As You like It

Lately, I've been craving old fashioned sweets: custards, meringues... and stewed fruits. Stewed fruits are as old school as it gets, and they are a far cry from all those 'sexy' sweets that are served in restaurants nowadays. I'm not even sure anyone besides older women who go for tea and grannies still eat them (and myself, of course!)

But stewed fruits -as unappealing as the name sounds- are the perfect winter dessert. Traditionally made with dried fruits and a sweetened alcohol (usually mulled wine), this sweet makes the most of whatever is readily available: fresh apples and pears from storage, bright and seasonal citrus, and dried fruits that embody all the flavours of summer. 

If you are one to enjoy sitting down to a bowl of apple sauce or other cooked fruits, then I am sure you will appreciate this dessert. It combines saucy loveliness and chunky goodness, and the flavour combinations are endless: apples; pears; oranges; grapefruits; fresh or dried cranberries; raisins -golden, sultanas, or currants; dried apricots; prunes; figs; dates... The syrup can simply be made of sugar and water; unsweetened fruit juices; wine (red or white); port; sherry; rum... And then, the spices: cinnamon; cardamom; ginger(fresh, or candied). The choices are innumerable!

There is no need for a real recipe, but I will give you a few guidelines. Peel and chop the fresh fruits; dried fruits can be left whole, unless they are too large to eat comfortably in one bite. Use whole spices, instead of ground: they will be easier to pick out, and the syrup is less likely to become murky. (The spices can always be wrapped in a square of muslin.) Place all your fruits and spices in a pot; cover with liquid; and bring up to a gentle simmer. Do not cover the pot, otherwise the fresh fruits will turn to mush. Citrus fruits usually mark their presence with their peel or zest, but you can add their flesh at the very end, just to warm through. Do not add too much sugar, as the dried fruits contribute a lot of sweetness: the syrup should be no sweeter than unsweetened fruit juice (less gives it real 'grow-up' flare.) The fruits are ready when the dried fruits have plumped up, and the fresh ones are soft, but not falling apart. I also like to cook darker fruits (prunes, figs, dates) separately, because they render a dark juice that will tint everything else, but it is not a necessary step.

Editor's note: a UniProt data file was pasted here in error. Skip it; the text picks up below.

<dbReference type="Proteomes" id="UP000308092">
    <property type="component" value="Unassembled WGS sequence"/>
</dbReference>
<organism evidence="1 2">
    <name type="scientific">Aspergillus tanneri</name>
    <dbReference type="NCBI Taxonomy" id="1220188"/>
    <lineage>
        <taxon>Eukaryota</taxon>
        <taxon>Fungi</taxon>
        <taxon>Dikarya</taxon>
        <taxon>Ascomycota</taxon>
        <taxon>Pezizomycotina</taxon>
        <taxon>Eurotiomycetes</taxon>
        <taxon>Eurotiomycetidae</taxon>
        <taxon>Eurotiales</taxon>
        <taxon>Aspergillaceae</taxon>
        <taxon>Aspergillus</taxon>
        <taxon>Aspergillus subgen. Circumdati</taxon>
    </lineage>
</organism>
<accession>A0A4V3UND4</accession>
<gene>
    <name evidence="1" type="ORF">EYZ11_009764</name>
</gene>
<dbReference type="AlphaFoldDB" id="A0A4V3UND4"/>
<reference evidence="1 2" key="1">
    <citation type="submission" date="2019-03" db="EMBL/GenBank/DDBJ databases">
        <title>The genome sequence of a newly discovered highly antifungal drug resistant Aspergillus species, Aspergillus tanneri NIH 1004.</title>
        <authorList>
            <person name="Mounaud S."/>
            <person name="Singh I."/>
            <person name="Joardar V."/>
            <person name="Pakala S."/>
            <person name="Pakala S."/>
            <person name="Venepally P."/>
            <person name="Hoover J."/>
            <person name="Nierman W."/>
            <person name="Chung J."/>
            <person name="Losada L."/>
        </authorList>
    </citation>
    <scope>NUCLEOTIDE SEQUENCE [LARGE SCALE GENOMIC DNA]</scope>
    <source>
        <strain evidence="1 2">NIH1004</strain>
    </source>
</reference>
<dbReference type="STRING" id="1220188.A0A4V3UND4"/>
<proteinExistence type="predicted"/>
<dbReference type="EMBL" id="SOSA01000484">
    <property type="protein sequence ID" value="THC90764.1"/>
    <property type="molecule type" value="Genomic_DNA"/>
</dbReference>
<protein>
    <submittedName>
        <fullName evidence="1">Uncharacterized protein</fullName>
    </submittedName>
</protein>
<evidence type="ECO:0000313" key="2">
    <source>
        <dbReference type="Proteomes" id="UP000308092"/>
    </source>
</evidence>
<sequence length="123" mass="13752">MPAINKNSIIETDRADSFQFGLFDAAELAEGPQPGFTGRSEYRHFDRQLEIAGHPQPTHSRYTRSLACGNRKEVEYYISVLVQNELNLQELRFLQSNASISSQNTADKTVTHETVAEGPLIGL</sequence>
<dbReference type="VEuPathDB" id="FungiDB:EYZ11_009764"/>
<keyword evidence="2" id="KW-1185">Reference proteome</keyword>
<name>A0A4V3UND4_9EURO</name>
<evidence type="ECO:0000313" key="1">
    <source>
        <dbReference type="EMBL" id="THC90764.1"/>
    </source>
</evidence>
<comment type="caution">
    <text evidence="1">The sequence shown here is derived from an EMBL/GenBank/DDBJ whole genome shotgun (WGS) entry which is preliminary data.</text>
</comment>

Serve stewed fruits warm, at room temperature or slightly chilled, with a drizzle of cream, a dollop of Greek yoghurt or sour cream, and a shortbread or biscotti. The fruits can also be used as a base for a crumble or cobbler. It's not exactly the kind of dessert one would serve for Valentine's Day, but it can be pulled off if it is served warm over ice-cream. There is no need to worry about serving these fruits to children even if you use alcohol for the syrup: most of it will have evaporated away during the stewing, it is not likely to inebriate anyone. If you like canning and giving jars of home-made goodies, stewed fruits can beautifully and make a lovely gift.

Bon app'!


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